RESIDENTS should be consulted on the future for their schools, a Labour councillor has urged.

Douglas McAllister said it was “not good enough” that the SNP-led West Dunbartonshire Council administration had done nothing towards building new schools.

He was responding to the Post’s story last week about how a piece of mortar fell from the roof of Edinbarnet Primary, forcing part of the school grounds to be fenced off for safety.

A plan for essential repairs over the summer had been delayed until November, and parents last week said a new school was actually what was needed.

Cllr McAllister told the Post that Labour would have reached Edinbarnet and St Joseph’s Primary by now if they were still in power.

He said he understands a survey has been carried out on the school, and assurances have been given to the school regarding its safety.

The Kilpatrick ward councillor said: “The SNP don’t have a school plan. This happened the last time they were in power - they couldn’t take difficult decisions.

“There’s a sense in the community that they have been forgotten about.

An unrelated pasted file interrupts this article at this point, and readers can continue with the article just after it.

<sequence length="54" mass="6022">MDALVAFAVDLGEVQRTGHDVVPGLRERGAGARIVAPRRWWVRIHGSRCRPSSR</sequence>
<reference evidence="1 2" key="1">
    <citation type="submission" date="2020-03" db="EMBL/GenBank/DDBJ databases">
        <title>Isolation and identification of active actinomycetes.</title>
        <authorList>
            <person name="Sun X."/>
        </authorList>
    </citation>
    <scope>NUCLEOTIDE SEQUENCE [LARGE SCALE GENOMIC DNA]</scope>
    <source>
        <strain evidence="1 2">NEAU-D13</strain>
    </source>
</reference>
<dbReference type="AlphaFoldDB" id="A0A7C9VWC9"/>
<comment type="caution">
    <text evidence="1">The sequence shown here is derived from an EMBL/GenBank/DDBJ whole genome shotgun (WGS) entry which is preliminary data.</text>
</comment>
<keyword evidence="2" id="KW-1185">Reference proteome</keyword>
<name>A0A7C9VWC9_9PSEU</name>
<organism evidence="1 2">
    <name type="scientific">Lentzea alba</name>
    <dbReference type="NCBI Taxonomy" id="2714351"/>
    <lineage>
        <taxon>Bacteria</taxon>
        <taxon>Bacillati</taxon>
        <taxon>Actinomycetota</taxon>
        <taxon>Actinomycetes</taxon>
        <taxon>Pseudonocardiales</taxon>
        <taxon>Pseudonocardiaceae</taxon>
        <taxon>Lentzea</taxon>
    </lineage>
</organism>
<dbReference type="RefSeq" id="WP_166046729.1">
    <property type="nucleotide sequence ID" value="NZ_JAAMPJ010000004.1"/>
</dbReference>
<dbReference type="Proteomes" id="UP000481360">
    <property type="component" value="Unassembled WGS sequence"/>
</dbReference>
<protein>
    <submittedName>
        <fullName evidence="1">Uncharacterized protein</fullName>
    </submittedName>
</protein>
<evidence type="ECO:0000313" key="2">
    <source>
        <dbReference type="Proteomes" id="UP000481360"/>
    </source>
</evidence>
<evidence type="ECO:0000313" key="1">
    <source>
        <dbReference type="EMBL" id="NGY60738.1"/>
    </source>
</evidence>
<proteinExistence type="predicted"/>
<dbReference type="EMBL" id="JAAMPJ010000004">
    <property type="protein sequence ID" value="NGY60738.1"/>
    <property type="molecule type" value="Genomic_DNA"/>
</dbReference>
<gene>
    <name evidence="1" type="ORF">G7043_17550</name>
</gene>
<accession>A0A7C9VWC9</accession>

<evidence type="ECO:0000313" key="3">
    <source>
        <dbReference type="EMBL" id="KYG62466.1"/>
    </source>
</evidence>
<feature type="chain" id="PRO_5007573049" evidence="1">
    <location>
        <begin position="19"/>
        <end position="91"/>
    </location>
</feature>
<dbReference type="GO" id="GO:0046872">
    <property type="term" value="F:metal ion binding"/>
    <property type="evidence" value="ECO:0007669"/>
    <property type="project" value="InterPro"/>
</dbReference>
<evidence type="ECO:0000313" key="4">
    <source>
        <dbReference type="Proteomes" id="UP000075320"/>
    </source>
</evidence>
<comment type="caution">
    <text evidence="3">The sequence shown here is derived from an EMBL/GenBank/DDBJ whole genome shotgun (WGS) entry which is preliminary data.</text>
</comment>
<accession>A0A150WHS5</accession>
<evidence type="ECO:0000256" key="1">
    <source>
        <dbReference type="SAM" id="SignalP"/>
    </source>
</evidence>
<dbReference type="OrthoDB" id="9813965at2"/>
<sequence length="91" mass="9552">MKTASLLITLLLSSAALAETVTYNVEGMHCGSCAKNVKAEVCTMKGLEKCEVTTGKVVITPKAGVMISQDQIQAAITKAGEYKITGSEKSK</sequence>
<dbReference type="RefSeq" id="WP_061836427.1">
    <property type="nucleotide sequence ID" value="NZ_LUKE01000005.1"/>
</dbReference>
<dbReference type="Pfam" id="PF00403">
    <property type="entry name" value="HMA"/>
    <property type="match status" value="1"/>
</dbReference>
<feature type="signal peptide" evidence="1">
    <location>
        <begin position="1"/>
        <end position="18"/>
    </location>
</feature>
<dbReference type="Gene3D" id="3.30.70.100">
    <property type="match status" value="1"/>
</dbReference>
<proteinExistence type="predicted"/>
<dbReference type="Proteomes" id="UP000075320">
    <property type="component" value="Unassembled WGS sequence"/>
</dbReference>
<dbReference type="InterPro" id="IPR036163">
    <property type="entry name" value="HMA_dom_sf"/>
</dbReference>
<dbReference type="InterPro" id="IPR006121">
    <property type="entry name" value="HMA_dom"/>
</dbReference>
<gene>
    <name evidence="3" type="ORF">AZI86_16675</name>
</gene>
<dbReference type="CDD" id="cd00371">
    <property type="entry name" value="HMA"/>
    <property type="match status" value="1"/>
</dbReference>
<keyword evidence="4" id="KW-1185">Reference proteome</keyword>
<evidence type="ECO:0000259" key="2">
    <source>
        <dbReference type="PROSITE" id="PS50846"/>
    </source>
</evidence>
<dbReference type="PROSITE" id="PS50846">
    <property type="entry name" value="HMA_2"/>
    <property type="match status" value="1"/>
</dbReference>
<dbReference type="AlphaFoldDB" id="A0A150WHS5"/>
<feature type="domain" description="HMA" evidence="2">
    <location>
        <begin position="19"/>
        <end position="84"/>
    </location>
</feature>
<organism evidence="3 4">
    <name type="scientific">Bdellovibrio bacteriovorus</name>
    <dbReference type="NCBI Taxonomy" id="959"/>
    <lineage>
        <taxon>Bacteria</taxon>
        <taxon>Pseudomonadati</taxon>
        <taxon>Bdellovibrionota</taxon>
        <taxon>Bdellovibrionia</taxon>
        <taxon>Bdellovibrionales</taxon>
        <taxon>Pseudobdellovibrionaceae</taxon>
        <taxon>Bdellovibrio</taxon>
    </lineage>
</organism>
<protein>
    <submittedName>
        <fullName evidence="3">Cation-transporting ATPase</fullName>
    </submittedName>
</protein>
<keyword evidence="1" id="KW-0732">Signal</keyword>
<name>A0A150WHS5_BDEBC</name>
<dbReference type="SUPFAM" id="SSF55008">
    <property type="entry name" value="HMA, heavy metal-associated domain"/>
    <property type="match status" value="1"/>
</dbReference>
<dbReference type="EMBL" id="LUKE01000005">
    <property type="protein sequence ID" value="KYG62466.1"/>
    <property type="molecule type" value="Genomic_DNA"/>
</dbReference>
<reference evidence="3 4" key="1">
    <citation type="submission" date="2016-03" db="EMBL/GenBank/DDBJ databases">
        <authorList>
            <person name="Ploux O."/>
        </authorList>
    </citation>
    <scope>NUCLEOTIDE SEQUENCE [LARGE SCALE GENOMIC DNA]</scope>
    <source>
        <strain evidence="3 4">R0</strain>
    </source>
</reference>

“I know it’s going to be a very hard decision for the council because they will have to look at whether they can finance both schools or merge the building into a joint campus.

“Right now the SNP are kicking the can down the road.

“Does the SNP have a plan for these schools or not?

Read more: Mortar falling from Edinbarnet Primary pushes demands for new school

“We should be consulting with both school communities now and asking realistically what do they want the council to look at.

“Are they willing to consider merging the two, or a super campus with a new library? Is that the way forward?

“There appears to be no plan and we have reached this emergency situation where they’re closing parts of the school.

“It’s just not good enough.”

Education convener, depute provost Karen Conaghan, did not reply to requests for comment from this newspaper.

Clydebank MSP Gil Paterson last week slammed Labour for using PFI/PPP contracts to build infrastructure projects such as West Dunbartonshire’s four new secondaries and one new primary.

He told the Post: “The sad fact is Labour had no idea what they were doing when they set up these contracts and were completely out-manoeuvred by the financial institutions.

“This has resulted in public sector organisations like West Dunbartonshire Council being left with crippling annual debts.

“When Labour bangs on about attractive, but un-costed spend commitments, we should all remember what has happened to the public sector budgets as a result of their PFI policies, policies which were clearly never properly thought through or costed.

“It’s also clear that, because of their cavalier attitude to public spending, Labour can’t be trusted with the country’s public finances ever again.”

Last week’s audit committee heard one of the biggest risks to the council and its residents was “significant financial funding reductions from Scottish Government”.